He entered the woods. A short distance ahead, he could hear murmurs—the master’s low voice and the girl tittering. Keeping behind the tree trunks, he followed the voices and soon came to a small clearing, in shadows except for one sliver of moonlight that pierced the trees, setting the stage for a macabre performance. Two shapes shifted in the dark, one larger and one smaller, and fragments of them lit up in the moonlight as they moved. Gilbert heard the shuffling of their bodies as they came together. He heard the smacking sounds of their kisses, heard the girl moan. They continued like that for a few minutes. Perhaps the master was only interested in sex after all, he thought.
Then, in a split second, it changed. The larger shape was suddenly bearing down on the smaller one. He felt rather than saw the smaller shape begin to convulse, and all at once, the stabbing moonlight fell on her face. Gilbert watched in transfixed horror as her countenance showed first confusion, then terror. He wanted to rush out and drag the master off her, to stop the abomination that was taking place. But he was frozen in both mind and body, arms and legs leaden, breath coming in shallow, rapid bursts through his dry mouth. He wanted desperately to look away, to run, but he could not. He was bound grotesquely to the scene.
Drowning in abject misery, Gilbert watched helplessly as the woman struggled, gasping and thrashing like a fish angled, and finally, after one last shudder that wracked her body, was still. In his head, he heard her heartbeat go from a rapid thudding that echoed through the trees, to a slow, labored plodding, and then to a boundless silence. He felt like his own heart stopped too. And then he felt nothing. A crushing numbness engulfed him that he had no wish to emerge from. Because to emerge would be to acknowledge what he had just seen, felt, and he did not think he could survive that. Without a sound, Gilbert turned and returned to where his faithful horse waited patiently. He could have done something, should have done something, but had failed to. His fear of the master had held him captive. What should he do now? As he mounted his horse, his heart leapt in terror.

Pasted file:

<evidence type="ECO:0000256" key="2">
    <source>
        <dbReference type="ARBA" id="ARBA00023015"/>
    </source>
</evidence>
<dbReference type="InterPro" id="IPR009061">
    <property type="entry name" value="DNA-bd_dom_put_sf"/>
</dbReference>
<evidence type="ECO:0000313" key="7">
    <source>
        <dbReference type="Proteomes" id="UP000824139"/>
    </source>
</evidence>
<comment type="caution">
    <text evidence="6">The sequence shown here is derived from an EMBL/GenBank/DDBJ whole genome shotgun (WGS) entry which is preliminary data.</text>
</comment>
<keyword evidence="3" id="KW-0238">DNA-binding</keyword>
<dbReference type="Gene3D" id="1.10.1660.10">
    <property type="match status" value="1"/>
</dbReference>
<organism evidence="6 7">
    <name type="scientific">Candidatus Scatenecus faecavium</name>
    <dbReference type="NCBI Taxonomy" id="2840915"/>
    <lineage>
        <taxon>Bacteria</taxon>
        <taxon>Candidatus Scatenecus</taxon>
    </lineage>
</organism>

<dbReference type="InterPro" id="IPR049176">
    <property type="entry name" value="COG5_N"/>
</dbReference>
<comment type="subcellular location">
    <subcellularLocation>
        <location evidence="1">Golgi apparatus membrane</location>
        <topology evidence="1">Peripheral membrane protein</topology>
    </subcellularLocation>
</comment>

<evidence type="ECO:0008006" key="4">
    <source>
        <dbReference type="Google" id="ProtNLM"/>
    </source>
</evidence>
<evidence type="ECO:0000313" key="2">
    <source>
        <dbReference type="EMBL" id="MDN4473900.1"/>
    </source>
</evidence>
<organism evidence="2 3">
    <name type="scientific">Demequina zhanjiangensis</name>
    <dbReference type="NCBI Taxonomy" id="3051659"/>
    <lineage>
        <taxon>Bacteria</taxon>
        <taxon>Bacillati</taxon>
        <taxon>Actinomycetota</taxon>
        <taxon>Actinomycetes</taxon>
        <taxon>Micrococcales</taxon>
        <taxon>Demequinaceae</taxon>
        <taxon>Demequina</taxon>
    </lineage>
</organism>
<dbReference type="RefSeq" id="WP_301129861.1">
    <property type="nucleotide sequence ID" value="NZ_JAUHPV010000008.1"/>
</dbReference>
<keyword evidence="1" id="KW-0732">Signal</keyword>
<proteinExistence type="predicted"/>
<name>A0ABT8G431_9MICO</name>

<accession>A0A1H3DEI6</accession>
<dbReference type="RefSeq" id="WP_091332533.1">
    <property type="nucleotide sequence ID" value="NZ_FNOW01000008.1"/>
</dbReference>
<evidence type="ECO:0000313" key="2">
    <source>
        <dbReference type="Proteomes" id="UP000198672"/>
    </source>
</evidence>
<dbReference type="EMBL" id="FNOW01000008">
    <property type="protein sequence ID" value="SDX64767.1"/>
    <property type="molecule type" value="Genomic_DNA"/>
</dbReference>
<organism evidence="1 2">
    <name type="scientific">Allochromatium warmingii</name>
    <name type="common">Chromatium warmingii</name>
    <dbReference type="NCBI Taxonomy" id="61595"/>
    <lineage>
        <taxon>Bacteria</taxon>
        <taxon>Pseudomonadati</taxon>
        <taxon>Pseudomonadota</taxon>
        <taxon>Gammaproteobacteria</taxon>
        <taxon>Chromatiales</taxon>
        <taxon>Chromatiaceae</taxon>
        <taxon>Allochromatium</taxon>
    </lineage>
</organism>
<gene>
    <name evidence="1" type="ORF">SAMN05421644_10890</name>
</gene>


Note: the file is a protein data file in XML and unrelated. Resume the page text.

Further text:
An owl sat on a wooden post by The Brass Nugget, deathly still, its pale eyes piercing, accusing.
If you could dress up as anything or anyone this Halloween, what or who would it be and why?
A Gothic bride. It satisfies my dark side.
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Filled with Poe-esque atmosphere, dark desires and supernatural elements, this book will jolt you out of your safety zone and throw you into a world of delicious madness!
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Runs October 1 – 31
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Zita Harrison, writer, artist, is a lover of Gothic literature. Dark personalities and settings, tortured romance, the supernatural. An avid reader of ghost stories as a child, she fell in love with Wuthering Heights by Emily Bronte, and Jane Eyre by Charlotte Bronte in high school. For her masters in English literature, she did a thesis on Gothic literature vs. the work of Pablo Picasso, who once said: “A work of art must make a man react, feel strongly … He must be seized by the throat and shaken up … he has to be made aware of the world he’s living in and for that he must first be jolted out of it.” Zita writes with this very purpose in mind. Owl Manor – the Dawning is the first of a trilogy of Gothic Romantic Suspense novels Zita is working on. Next in the installment is Owl Manor – Abigail. Zita Harrison lives in the San Francisco Bay Area with her husband and can be found on www.zitaharrison.com